In this week’s Roundup, GlacierHub reports out from AGU 100, exploring a basis for calling the Himalayas the Third Pole, and what a rising Lake Superior means for Duluth.
Smoke and dust from bushfires in Australia have crossed the Tasman Sea and settled on glaciers in New Zealand. This coating of ash threatens New Zealand’s glaciers by increasing melting. It also highlights the severity of Australia’s bushfires.
As a climate threat, sea level rise has been well-documented. However, it’s rising lake levels, linked to the warming climate, that may be threatening the shores of Duluth, Minnesota, a city recognized for its climate-safe attributes and that is being advertised as a safe haven for climate refugees.
The physical geography of the Arctic Ocean is evolving as climate change causes ice melt to reveal new islands and waterways in remote areas near the North Pole. The exposure of this new frontier will alter the behavior of Russia’s strategic militaristic forces as well as shift the geopolitical environment of the region in terms of shipping and resource extraction.
Former GlacierHub writer Sam Inglis shares a video of a debris fall from a glacier on a traverse of the Ganja La in Nepal. The region’s 56,000 glaciers are melting into a high mountain land of unstable lakes.
The World Meteorological Organization convened a three-day summit to identify priority actions to support more sustainable development, disaster risk reduction, and climate change adaptation in high-mountain areas and downstream.
Scientists from the Lamont-Doherty Earth Observatory travel the world each year for the purposes of their research. An exhibition displaying their photographs provides a glimpse into a fragile world that few get the opportunity to see.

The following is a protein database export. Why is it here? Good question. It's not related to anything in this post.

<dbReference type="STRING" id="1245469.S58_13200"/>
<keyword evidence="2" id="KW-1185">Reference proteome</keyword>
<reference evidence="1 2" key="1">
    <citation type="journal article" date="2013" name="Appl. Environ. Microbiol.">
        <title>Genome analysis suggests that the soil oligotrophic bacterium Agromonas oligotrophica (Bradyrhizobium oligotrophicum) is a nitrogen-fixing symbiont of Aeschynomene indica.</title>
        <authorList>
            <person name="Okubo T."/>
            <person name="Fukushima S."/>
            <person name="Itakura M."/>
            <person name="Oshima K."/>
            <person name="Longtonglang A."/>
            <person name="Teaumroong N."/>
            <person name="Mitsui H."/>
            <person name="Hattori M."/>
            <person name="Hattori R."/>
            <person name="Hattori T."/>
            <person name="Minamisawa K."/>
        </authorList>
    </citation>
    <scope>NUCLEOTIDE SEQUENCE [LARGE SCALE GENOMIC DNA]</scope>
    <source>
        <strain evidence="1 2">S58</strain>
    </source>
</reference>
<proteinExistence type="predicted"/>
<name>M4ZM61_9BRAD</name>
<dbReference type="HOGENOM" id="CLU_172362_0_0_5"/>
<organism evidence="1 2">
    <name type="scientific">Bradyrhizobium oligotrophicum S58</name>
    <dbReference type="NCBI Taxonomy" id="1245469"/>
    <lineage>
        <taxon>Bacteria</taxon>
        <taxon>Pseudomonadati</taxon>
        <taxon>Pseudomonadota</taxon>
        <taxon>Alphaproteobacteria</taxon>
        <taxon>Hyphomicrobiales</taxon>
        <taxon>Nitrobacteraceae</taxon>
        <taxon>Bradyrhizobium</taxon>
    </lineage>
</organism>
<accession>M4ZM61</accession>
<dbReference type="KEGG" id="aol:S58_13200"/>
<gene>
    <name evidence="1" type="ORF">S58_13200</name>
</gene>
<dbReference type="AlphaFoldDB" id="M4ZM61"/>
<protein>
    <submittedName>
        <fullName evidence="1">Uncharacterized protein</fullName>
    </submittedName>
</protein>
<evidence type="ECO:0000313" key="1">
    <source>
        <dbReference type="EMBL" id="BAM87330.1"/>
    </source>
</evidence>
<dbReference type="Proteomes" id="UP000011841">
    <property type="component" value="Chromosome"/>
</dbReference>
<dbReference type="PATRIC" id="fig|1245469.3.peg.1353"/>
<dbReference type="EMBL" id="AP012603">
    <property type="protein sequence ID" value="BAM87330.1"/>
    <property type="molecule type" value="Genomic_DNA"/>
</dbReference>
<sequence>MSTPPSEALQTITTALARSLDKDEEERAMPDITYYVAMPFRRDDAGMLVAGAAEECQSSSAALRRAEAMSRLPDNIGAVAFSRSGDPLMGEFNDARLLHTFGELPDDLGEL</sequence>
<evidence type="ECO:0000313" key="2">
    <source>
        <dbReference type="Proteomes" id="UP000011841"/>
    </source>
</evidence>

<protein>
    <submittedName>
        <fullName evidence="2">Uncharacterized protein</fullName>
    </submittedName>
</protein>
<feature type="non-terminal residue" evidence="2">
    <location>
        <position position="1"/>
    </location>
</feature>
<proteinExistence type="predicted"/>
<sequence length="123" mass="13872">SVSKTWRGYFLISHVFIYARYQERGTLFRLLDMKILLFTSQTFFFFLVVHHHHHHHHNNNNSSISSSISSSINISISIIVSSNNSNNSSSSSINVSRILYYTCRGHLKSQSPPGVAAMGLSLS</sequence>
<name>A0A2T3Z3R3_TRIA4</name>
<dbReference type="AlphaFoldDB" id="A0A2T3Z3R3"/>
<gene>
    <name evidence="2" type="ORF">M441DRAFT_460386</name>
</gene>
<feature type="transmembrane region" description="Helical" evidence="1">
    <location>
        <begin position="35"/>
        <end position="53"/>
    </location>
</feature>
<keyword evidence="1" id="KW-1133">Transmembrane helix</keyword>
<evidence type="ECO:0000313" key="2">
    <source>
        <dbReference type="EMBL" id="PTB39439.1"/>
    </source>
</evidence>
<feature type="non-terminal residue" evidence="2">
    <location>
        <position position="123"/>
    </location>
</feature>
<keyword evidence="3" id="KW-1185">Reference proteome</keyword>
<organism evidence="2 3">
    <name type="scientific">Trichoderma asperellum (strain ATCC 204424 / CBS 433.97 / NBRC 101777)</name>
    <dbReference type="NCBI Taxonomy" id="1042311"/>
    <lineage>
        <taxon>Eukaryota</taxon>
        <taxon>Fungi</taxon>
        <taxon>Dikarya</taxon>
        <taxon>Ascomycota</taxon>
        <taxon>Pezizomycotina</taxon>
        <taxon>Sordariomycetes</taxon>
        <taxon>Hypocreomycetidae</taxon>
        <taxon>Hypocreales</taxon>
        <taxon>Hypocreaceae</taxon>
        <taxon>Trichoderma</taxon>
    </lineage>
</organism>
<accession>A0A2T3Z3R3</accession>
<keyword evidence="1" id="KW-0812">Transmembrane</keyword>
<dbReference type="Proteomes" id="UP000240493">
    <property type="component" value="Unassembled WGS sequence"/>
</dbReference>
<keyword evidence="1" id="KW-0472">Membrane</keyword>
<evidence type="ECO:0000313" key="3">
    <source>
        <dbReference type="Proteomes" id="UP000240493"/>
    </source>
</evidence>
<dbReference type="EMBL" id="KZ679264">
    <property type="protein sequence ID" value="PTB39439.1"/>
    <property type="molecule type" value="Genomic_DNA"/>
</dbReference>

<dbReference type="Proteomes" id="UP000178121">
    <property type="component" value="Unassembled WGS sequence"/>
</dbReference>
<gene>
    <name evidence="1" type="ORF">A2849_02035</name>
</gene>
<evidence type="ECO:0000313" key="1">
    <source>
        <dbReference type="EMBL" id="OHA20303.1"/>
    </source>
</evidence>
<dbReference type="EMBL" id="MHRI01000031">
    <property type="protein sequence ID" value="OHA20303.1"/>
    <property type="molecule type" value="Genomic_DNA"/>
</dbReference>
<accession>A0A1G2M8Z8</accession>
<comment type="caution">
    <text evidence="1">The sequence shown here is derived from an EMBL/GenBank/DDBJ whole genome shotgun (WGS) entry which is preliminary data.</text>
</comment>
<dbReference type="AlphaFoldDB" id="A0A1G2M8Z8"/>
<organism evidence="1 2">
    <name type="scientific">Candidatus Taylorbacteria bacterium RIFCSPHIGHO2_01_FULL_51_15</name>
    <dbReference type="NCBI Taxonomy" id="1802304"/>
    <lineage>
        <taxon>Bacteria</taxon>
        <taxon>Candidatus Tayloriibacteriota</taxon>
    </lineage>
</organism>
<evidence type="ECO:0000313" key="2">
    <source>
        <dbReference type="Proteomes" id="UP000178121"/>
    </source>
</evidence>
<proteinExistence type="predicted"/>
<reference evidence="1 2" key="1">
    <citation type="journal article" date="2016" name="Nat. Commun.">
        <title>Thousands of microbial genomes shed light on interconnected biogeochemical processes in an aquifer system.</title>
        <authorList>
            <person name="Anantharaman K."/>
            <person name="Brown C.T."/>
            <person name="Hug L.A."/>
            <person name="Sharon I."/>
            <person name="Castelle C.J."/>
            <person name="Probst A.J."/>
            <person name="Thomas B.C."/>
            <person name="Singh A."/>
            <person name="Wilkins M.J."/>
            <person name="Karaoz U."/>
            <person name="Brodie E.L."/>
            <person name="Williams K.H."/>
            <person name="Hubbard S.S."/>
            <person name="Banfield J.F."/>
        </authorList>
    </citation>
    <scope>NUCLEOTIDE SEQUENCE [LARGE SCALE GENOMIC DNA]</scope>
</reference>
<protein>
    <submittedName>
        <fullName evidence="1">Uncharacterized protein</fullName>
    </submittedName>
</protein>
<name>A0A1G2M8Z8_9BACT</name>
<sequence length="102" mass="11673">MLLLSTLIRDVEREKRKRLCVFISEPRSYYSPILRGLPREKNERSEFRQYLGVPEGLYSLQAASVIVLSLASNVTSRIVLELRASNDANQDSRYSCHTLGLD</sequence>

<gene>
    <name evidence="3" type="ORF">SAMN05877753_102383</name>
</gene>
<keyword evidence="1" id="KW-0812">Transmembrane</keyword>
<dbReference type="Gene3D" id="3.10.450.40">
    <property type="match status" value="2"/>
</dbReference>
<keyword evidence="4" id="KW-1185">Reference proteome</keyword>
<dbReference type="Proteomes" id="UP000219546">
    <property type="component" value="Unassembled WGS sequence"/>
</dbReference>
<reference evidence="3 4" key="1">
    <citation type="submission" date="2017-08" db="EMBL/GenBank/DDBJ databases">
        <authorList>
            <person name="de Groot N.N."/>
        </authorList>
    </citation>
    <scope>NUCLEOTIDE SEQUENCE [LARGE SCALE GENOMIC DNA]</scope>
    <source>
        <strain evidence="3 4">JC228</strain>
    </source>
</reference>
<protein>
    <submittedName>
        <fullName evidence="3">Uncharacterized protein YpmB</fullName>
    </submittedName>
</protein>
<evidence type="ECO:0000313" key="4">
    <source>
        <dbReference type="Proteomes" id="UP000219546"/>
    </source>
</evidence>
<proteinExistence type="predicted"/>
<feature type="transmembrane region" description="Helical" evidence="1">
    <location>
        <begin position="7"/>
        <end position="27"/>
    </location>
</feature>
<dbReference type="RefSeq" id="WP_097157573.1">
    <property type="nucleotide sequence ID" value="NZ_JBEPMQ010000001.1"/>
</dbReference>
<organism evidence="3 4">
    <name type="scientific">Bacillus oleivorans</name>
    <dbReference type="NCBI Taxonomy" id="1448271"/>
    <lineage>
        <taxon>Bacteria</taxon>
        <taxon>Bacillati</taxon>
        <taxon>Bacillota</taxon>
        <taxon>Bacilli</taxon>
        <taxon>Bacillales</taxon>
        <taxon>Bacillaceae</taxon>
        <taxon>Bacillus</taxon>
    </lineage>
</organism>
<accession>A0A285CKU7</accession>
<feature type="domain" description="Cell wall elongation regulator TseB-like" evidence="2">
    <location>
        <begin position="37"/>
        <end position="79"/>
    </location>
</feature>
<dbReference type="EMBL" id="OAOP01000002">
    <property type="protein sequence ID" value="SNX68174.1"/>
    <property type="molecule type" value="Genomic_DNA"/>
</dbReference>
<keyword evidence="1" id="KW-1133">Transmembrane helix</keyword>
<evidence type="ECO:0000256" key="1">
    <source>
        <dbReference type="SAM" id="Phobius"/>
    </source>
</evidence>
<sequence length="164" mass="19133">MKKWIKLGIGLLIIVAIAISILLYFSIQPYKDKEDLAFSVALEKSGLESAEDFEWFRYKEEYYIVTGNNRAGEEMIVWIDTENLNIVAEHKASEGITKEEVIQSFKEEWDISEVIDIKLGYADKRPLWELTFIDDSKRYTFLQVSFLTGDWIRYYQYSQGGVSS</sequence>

The World Meteorological Organization released a video detailing changes high mountain ecosystems are undergoing as a result of global climate change. This video announced the High Mountain Summit, which convened in Geneva, Switzerland last week.
In Grand Teton National Park, two groups of researchers are investigating glaciers from different, but complimentary perspectives. National Park Service scientists are tracking glacial melt on five of the park’s eleven glaciers while Washington State University biologist, Scott Hotaling, examines the effects of glacial meltwater on the microbiota downstream.
The European Space Agency (ESA) released a video this past week showing the evolution of two very large and disconcerting cracks in Antarctica’s Pine Island Glacier. They have each grown to 20km in length and could shear off a hunk of ice the size of Paris and Manhattan combined.
Melting glaciers are threatening Aoraki/Mount Cook National Park in New Zealand. A new study examines the impacts of receding glaciers on geotourism and visitor experience within the park.